) CEO Thorsten Heins is making headlines today after sharing his
views on the future of tablets. "In five years I don't think
there'll be a reason to have a tablet anymore," Heins told
. "Maybe a big screen in your workspace, but not a tablet as
such. Tablets themselves are not a good business model."
Heins' comments may stem from his own experience in attempting
to sell tablets.
PlayBook, BlackBerry's first and only tablet, was arguably the
company's biggest flop. It sold so poorly that the firm lost
nearly $500 million
due to the "excessive" inventory created by unsold units. Each
tablet cost as much as $270 produce, but by the time BlackBerry
had finished reducing the price, the PlayBook was being sold for
All told, this tablet has drained
from BlackBerry's piggybank.
When it was first released, the PlayBook sold for $499 -- the
same price as Hewlett-Packard's (NYSE:
) ill-fated TouchPad. Consumers did not care about
Hewlett-Packard's tablet until its price
dropped to $99
Those scenarios are not the norm, however. While many tablets
have failed at retail, Apple (NASDAQ:
) has found the tablet market to be quite profitable.
During the fiscal 2013 second quarter, Apple sold
19.5 million tablets
. More than half (12.5 million) are believed to be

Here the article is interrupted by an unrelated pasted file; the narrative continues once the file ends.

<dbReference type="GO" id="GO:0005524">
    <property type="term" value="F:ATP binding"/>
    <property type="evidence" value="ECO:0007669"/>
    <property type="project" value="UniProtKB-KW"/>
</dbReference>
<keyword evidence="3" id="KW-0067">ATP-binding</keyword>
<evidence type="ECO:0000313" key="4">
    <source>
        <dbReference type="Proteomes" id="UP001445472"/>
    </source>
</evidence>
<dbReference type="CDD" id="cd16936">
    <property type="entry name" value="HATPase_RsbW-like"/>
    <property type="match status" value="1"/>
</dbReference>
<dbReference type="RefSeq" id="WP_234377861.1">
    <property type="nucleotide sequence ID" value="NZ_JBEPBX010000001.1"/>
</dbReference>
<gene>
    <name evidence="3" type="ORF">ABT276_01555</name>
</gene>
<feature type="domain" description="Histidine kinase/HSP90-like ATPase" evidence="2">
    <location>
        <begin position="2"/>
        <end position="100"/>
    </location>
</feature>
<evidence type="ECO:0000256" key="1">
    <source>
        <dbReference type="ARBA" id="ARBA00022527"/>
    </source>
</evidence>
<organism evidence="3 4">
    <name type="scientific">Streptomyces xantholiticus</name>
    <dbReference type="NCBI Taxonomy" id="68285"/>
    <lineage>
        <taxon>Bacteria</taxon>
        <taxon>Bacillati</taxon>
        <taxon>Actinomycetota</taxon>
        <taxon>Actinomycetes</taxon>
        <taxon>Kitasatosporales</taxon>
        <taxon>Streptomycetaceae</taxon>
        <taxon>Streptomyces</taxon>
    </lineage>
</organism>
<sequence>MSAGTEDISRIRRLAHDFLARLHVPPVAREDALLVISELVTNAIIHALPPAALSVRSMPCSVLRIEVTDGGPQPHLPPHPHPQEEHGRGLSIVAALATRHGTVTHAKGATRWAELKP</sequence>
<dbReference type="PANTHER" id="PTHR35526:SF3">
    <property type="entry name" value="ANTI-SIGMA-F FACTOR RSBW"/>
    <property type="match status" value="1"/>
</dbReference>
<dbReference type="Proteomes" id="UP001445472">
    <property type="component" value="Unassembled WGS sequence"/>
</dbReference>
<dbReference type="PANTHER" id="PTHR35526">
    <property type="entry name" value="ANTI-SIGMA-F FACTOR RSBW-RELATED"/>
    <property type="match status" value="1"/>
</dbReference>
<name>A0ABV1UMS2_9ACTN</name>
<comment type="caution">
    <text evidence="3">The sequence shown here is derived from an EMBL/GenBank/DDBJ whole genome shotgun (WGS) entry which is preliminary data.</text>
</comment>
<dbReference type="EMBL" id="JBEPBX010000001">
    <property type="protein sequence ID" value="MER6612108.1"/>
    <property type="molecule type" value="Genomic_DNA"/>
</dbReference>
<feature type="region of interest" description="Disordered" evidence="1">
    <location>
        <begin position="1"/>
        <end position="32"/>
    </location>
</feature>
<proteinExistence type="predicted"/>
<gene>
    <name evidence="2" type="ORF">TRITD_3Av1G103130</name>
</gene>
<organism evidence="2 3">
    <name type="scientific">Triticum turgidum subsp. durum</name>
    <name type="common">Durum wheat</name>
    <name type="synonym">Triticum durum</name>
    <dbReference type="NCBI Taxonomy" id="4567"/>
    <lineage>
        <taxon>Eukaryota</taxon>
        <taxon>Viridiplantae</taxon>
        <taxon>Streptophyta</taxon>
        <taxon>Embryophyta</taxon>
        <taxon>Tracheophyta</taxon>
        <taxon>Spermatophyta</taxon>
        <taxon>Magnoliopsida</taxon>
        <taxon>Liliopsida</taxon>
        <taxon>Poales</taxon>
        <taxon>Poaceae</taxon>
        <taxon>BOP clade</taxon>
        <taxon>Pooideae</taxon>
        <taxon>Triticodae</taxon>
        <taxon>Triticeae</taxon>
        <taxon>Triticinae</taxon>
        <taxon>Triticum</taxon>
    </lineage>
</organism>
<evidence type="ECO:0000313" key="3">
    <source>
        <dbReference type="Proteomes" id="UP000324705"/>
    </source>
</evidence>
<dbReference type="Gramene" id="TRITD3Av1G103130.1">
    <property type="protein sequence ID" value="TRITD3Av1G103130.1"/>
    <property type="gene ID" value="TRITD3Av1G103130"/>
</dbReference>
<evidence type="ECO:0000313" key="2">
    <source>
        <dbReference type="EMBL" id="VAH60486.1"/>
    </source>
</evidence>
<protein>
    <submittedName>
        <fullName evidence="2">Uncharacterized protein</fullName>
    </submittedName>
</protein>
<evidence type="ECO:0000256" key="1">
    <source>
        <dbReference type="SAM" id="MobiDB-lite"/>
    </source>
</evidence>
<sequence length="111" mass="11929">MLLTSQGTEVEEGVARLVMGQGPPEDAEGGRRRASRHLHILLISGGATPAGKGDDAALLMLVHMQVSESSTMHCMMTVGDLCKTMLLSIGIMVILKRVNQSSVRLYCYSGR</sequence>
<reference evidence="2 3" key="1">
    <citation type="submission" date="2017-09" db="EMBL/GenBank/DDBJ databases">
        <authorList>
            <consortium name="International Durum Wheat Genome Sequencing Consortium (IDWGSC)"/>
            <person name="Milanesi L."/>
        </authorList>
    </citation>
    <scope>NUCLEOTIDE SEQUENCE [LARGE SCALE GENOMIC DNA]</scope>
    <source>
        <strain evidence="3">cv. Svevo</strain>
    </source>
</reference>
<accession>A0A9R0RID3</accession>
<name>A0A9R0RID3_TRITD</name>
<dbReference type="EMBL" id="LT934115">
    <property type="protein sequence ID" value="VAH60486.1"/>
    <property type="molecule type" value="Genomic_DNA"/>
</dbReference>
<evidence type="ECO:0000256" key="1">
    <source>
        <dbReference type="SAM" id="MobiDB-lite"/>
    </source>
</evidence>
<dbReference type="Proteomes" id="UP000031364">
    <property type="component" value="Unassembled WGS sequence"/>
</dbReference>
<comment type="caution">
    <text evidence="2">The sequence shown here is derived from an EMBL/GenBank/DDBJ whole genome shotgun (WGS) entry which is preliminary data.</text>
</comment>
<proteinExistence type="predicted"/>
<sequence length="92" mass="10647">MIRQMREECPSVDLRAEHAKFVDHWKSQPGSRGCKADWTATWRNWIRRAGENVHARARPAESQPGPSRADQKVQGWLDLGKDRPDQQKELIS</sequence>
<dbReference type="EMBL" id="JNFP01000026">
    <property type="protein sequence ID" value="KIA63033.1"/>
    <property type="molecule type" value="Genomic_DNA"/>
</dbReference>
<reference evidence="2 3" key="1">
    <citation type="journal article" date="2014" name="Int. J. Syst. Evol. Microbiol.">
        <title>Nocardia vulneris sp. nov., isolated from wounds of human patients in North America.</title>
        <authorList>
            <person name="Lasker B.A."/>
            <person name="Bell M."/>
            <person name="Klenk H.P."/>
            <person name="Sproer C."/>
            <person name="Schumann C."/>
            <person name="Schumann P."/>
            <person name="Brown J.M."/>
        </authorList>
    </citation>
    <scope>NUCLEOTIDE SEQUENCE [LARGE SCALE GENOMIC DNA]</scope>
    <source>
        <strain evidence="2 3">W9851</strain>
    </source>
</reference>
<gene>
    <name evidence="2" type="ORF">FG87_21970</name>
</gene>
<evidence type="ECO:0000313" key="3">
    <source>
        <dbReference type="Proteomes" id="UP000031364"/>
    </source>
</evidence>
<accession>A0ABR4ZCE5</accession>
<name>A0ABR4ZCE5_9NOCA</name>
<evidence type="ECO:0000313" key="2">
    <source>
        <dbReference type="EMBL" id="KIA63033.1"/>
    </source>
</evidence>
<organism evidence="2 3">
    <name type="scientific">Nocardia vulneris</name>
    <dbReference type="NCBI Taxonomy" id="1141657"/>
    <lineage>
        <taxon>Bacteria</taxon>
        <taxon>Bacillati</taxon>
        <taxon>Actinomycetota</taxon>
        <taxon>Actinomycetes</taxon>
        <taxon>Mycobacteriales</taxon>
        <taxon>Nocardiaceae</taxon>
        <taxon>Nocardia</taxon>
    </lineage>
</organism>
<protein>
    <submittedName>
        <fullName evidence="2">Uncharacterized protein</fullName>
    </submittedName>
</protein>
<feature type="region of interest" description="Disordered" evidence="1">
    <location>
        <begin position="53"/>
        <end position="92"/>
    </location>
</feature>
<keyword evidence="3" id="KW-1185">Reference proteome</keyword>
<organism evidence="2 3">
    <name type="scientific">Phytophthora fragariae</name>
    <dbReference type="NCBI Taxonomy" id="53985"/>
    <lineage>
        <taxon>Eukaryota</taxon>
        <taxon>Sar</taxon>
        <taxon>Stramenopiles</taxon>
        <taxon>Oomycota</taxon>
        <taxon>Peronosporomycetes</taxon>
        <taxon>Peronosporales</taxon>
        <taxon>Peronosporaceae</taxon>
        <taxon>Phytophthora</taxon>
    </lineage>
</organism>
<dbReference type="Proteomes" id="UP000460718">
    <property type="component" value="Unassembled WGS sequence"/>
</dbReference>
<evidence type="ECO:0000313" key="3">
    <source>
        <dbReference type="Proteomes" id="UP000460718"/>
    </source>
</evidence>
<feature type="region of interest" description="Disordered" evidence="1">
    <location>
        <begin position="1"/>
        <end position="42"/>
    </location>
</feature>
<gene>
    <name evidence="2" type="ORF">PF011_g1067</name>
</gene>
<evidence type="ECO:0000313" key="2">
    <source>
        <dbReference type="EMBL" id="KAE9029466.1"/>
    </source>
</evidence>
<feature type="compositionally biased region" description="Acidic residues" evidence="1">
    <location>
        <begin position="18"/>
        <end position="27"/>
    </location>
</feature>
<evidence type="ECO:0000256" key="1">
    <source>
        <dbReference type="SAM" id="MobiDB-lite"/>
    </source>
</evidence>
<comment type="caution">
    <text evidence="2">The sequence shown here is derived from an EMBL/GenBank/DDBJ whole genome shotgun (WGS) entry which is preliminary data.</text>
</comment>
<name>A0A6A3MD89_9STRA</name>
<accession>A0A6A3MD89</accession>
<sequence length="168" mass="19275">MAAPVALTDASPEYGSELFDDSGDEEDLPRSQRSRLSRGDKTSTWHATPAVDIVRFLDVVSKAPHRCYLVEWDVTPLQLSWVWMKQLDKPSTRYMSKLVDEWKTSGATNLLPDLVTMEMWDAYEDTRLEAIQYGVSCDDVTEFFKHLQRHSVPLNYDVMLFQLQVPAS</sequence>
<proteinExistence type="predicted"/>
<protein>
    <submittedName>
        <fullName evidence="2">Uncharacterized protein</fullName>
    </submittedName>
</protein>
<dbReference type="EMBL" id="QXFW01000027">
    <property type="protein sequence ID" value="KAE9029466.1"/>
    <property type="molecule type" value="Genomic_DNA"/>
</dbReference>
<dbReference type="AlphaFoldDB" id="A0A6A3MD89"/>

iPad Mini units
, which sell for a minimum of $329. The remaining seven million
iPads were full-size units, which start at $499.
At those prices, Apple earned at least $4.1 billion in revenue
from the iPad Mini ($329 x 12,500,000 units = $4,112,500,000) and
$3.49 billion from the full-size iPad ($499 x 7,000,000 =
Those earnings are just from one quarter.
In January Apple announced that it had sold
more than 120 million iPads
worldwide. With the second quarter results added in, Apple has
sold somewhere around 139 million tablets.
How is that a bad business model?
Apple is not the only firm enjoying the benefits of selling
tablets. Amazon (NASDAQ:
), Barnes & Noble (NYSE:
) and Samsung are also benefiting from this growing market.
Under Heins' theory, all of those corporations should pack up
and abandon the tablet industry to avoid the impending doom.
Even if Heins is right, that would be a foolish mistake. There
are still billions of dollars to be made selling tablets. Why
back out now?
Heins could have been more specific -- he could have said that
the tablet market was not right for BlackBerry, as evidenced by
the PlayBook. He could have said that tablets would merge into
other devices (such as phablets or convertible laptops). Heins
could have also said that he felt the tablet market has peaked
and that sales would begin to decline over the next five
Instead, BlackBerry's leader decided to take the unusual path
of dismissing the existence and future potential of a product
category that has already proven to be vastly more successful
than anything his own company has released over the last two
Louis Bedigian is the Senior Tech Analyst and Features Writer
of Benzinga. You can reach him at 248-636-1322 or
louis(at)benzingapro(dot)com. Follow him
(c) 2013 Benzinga.com. Benzinga does not provide investment
advice. All rights reserved.
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